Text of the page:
FAO Director-General Jacques Diouf
16 October 2009, Rome - FAO Director-General Jacques Diouf today called on world leaders to reach a “broad consensus on the total and rapid elimination of hunger” when they gather in Rome for the World Summit on Food Security of Heads of State and Government on November 16-18.
In his annual address to mark World Food Day, Diouf also urged leaders to agree to increase agriculture’s share of official development assistance to 17 percent, the level it was in 1980, from the current five percent.
The theme of this year’s World Food Day is “Achieving food security in times of crisis”. Diouf said the current economic crisis that had forced 105 million more people into hunger was “historically unprecedented” as it directly followed the 2008 world food price crisis.
It also comes at a time when “in some countries, prices of some products are still at the same level than their peak in 2007’,’ said Diouf, citing rice in Sri Lanka, Myanmar, Kenya and Ecuador, millet and sorghum in Burkina Faso, Mali and Niger and wheat in Bolivia and Pakistan.
“That amount of $44 billion of official development assistance that we need to devote to agriculture development is very low compared with the $365 billion spent in 2007 to support agriculture in the rich countries, the $1,340 billion spent by the world each year on armaments and the trillions of dollars found in short order in 2008–2009 to prop up the financial sector,” he said.
Rich donor countries, developing countries and assistance institutions all now have to focus on policies that will assist the 1.02 billion undernourished people in the world, Diouf said.
“There is a whole series of fundamental problems that need to be resolved like governance. The world food security governance system is inefficient and not well coordinated to address the present food crisis and the new challenges which we will have to face in the future.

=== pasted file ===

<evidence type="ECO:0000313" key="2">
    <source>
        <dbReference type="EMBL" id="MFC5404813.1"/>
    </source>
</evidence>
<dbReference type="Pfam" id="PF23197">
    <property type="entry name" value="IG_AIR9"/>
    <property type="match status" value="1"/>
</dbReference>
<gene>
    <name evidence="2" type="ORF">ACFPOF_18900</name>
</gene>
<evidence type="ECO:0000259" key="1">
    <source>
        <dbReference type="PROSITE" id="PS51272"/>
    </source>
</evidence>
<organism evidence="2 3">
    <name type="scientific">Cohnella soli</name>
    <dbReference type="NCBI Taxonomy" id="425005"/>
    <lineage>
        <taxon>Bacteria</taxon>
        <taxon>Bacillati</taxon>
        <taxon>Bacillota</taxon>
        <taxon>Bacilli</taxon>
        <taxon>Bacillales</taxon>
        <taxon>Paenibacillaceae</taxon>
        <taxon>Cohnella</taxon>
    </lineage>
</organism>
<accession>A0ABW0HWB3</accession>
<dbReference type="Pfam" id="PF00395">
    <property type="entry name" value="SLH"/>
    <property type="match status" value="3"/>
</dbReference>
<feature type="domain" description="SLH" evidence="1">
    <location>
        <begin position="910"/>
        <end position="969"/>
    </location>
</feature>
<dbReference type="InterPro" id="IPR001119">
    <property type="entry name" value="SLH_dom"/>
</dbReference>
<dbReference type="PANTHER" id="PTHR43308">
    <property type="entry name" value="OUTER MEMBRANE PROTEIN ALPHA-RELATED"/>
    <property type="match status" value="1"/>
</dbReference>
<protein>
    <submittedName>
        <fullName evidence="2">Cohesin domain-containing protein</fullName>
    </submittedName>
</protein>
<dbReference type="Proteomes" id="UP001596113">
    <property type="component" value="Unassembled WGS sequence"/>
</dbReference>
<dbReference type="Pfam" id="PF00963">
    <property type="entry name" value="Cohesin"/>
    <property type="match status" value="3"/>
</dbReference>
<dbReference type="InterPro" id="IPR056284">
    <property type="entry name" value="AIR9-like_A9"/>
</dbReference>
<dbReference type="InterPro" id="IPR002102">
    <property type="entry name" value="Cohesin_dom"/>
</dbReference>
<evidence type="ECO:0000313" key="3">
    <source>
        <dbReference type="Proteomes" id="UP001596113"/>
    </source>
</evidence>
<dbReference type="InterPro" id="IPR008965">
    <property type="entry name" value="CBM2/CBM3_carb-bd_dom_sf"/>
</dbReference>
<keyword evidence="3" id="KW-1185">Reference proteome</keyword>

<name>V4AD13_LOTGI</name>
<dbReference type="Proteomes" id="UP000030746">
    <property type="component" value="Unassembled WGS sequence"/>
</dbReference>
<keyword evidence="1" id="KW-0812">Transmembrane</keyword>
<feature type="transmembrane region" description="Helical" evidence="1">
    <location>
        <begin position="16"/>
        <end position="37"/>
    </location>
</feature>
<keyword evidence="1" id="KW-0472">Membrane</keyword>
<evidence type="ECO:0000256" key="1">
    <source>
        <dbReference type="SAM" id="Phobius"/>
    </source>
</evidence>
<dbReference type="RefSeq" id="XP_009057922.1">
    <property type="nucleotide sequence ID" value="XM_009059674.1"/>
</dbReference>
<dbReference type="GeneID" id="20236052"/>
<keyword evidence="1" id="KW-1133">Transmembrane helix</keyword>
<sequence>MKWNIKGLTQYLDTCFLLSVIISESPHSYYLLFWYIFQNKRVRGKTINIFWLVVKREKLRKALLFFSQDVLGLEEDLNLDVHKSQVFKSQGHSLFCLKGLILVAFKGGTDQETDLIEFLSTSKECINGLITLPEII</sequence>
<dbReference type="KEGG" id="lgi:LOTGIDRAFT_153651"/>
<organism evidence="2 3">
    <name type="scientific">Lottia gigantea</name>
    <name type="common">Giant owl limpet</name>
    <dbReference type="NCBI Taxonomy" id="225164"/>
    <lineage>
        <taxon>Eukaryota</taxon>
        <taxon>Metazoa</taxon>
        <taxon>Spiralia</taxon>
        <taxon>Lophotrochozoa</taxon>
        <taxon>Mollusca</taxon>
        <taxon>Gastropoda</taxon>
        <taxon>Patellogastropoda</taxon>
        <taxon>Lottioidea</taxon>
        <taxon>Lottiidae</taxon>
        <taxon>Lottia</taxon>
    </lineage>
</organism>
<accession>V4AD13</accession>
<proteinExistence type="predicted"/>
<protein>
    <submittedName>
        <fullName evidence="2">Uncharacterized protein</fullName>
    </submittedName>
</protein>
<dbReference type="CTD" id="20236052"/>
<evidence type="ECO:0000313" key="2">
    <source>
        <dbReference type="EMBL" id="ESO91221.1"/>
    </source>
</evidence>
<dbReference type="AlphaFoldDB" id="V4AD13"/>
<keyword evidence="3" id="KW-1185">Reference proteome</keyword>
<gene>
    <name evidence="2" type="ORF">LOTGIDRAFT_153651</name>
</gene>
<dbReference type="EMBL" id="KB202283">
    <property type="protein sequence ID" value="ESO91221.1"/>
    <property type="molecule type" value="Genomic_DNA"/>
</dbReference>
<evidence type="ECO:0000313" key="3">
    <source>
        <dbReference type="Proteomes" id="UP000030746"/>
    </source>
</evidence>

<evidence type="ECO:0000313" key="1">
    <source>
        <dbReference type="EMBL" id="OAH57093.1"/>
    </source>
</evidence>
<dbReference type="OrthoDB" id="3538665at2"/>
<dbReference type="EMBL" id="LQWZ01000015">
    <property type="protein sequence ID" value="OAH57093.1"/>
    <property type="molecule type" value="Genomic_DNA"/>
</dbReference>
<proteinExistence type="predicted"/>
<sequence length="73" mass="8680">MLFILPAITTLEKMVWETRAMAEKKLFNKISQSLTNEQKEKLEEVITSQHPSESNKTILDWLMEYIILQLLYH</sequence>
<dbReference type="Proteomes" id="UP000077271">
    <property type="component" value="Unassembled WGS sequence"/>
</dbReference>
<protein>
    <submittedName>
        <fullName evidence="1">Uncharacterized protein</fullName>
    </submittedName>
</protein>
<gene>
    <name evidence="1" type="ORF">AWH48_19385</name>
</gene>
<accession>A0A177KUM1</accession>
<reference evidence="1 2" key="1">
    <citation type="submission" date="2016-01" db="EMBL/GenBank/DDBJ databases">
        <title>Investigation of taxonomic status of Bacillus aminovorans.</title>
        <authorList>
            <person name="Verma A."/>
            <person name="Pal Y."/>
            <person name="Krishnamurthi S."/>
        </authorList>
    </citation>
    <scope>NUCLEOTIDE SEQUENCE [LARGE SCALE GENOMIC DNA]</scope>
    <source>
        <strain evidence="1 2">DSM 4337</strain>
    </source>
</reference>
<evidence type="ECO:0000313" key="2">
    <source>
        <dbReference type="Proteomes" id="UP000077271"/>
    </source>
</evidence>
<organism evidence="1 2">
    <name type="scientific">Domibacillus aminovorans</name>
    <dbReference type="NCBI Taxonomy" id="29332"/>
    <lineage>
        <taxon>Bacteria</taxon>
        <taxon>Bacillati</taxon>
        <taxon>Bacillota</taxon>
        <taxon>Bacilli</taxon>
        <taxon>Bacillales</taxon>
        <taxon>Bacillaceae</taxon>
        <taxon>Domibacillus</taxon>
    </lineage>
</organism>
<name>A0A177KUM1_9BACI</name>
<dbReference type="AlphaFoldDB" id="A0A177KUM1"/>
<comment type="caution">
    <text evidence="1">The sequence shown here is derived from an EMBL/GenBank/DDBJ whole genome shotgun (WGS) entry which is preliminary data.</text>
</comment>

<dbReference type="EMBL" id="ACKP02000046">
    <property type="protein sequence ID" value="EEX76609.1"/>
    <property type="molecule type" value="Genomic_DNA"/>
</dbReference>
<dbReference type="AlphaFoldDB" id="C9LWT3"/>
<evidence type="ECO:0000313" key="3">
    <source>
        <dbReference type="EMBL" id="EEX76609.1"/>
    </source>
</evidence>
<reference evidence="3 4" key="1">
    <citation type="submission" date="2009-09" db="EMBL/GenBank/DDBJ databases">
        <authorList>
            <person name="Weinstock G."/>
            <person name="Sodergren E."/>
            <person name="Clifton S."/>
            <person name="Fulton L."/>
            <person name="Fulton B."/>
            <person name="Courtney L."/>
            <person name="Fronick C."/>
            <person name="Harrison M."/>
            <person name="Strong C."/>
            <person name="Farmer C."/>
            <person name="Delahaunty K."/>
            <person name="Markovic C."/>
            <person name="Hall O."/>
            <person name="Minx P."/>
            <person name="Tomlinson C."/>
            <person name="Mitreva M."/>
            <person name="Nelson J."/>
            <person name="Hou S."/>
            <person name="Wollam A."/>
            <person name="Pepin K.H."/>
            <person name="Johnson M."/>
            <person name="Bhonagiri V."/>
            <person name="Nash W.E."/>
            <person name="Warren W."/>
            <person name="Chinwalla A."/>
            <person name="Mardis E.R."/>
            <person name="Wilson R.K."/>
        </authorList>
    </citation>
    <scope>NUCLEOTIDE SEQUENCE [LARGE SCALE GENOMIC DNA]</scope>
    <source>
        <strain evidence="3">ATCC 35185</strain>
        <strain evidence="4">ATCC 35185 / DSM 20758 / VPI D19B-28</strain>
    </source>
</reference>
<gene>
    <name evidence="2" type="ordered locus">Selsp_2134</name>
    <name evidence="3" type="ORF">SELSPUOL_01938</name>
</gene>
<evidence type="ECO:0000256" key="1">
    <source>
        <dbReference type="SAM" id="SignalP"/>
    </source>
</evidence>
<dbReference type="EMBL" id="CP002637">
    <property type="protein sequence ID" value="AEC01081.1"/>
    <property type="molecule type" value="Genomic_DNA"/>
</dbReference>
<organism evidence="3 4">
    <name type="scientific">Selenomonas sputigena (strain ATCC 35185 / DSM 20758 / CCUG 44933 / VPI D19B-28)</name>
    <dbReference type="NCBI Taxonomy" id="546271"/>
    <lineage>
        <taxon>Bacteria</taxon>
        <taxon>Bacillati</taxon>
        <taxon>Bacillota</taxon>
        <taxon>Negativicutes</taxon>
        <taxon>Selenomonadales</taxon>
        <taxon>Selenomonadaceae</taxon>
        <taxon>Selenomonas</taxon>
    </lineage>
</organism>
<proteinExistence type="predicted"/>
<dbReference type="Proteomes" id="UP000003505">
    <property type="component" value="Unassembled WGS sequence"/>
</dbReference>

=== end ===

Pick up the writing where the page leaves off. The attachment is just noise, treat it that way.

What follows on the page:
The current reform of the Committee on World Food Security is a real opportunity for strengthening this Committee and make it more efficient and effective as a basis for a Global Partnership on Agriculture and Food Security.”
Reason for hope
There was however much reason for hope. Ghana, Malawi, Mozambique, Uganda, Viet-Nam, Thailand and Turkey had all significantly reduced the number of undernourished people in their countries over the last five years, Diouf said.
“This means that we know what should be done and how it should be done. Generally, programmes, projects and plans exist and are simply waiting for the political will and resources to become operational.”
In a message to the World Food Day celebrations, Pope Benedict XVI, who will be attending the November World Summit on Food Security, called for the “international community and its institutions to intervene in a more suitable and decisive manner."
“It is my wish that such actions will favour the kind of cooperation that aims to protect farming methods adapted to the soils of each region and avoids a thoughtless waste of natural resources,” he said in a statement read out to the World Food Day celebrations.
“I also wish that this cooperation will preserve the values of rural people and the fundamental rights of those who toil on the land.”
Access to food was a fundamental human right and that the “drama” of hunger could only be eliminated by “removing the structural causes” and by investing in agricultural development in poor countries, the Pope said.